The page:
Ron DeSantis’ appeal to ban Florida drag shows rejected once again

Author: Ali Condon

Florida governor Ron DeSantis

Ron DeSantis’ administration has suffered a legal blow this week after the 11th Circuit Court of Appeals blocked his appeal to enforce Florida’s drag ban.

The decision upholds a ruling made by District Judge Gregory Presnell, who declared in June that the drag ban did not sufficiently protect free speech and enforced an injunction.

DeSantis’ administration had appealed the ruling and requested a partial stay of the injunction, but this was rejected on Wednesday (13 October).

As a result of this week’s ruling, drag performances will continue to be legal in the state of Florida.

Florida governor Ron DeSantis
(Anna Moneymaker/Getty Images)

It comes as a surprise to some, given the 11th Circuit Court of Appeals history of upholding anti-LGBTQ+ state legislation, such as restrictive bathroom legislations and bans on gender-affirming care for transgender minors.

The 2-1 decision was made by a panel made up of judges Adalberto Jordan, Robin Rosenbaum, and Andrew Brasher.

The joint ruling read: “The potential harms from reversing the injunction outweigh those of leaving it in place by mistake.”

While there was potential for “extraordinary harm and a serious chill upon protected speech” by reversing the injunction, the potential harms in allowing it to remain were minimal, the ruling determined.

Judge Andrew Brasher, who cast the only dissenting vote, did so with the intention of making an exception for a single restaurant, Hamburger Mary’s, which sued the state back in May.

Florida drag queen Michael "Erika Rose" Travis holds up a rainbow umbrella and wears rainbow coloured clothing as she attends an LGBTQ+ event
Drag performances in Florida have been protected once again. (Michael ‘Erika Rose’ Travis)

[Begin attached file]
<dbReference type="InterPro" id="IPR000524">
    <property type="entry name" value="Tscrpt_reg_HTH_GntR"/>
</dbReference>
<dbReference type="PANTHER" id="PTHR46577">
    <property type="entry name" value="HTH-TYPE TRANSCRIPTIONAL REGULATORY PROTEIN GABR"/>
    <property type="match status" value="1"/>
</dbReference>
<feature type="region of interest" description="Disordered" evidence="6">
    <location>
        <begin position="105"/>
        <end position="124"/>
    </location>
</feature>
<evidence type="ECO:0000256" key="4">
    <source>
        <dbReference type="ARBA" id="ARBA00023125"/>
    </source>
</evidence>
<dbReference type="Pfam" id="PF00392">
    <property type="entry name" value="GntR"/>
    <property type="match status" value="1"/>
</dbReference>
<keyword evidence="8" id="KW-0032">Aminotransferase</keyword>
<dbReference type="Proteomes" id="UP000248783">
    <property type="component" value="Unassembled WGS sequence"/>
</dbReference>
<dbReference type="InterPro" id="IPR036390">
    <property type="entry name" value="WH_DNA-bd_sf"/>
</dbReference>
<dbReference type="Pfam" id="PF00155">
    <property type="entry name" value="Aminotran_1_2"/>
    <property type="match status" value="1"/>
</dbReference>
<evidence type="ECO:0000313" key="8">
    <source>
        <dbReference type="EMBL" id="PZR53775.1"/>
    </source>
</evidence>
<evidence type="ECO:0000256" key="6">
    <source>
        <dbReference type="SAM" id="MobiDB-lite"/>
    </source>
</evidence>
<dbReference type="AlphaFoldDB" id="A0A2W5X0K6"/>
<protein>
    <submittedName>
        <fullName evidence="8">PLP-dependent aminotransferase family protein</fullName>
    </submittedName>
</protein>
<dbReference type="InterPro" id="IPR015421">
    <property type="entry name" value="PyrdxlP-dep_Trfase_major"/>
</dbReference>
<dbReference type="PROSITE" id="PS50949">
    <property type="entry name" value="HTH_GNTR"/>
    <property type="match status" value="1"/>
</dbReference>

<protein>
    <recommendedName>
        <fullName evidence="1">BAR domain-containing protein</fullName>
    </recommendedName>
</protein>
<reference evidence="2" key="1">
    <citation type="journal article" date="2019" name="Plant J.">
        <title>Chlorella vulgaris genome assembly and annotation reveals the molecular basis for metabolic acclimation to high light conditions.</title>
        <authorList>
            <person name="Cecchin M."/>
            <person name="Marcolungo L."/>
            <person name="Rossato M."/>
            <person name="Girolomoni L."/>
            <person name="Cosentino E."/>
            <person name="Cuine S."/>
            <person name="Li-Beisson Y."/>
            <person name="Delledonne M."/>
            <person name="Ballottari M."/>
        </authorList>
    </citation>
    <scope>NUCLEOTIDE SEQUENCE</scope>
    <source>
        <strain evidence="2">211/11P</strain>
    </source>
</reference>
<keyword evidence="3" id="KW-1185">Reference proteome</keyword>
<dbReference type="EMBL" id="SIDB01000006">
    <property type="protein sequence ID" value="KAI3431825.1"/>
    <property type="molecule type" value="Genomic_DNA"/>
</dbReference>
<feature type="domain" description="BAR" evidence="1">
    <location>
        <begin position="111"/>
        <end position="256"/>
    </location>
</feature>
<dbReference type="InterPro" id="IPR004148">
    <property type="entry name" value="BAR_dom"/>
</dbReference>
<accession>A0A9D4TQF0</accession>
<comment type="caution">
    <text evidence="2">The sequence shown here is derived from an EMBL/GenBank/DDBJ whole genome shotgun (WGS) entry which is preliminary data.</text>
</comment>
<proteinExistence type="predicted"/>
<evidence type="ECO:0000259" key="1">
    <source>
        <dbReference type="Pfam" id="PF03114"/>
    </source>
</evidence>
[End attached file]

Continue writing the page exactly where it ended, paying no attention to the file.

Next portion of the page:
The Orlando restaurant, known for its family-friendly drag brunch performances, sued DeSantis’ administration over its controversial Protection of Children bill, which they argued was too vague and broad and had, as a result, affected their business and violated their free speech.

The Protection of Children bill would allow for restaurants, bars, and other venues to have their licenses revoked if they were in violation of the bill. Additionally, individuals who “knowingly” admit children to drag performances, or adult live performances, could face first-degree misdemeanor charges.

It would also prohibit local governments from issuing public permits for adult live performances.

Florida Governor Ron DeSantis during a press conference.
Ron DeSantis’ administration was sued by Hamburger Mary’s in May. (Getty)

In his ruling, Brasher wrote: “HM’s [Hamburger Mary’s] injury is the fear of being prosecuted for violating [The Protection of Children bill].

“A preliminary injunction prohibiting state officials from enforcing that law against HM and anyone acting in concert with HM would completely remedy HM’s injury. Nothing more is necessary or appropriate.”

Florida is the latest state to have its attempts at a drag ban dashed by the courts.

This year, similar drag bans have been blocked and deemed unconstitutional in Tennessee and Texas.

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Actual Story on Pink News
Author: Ali Condon

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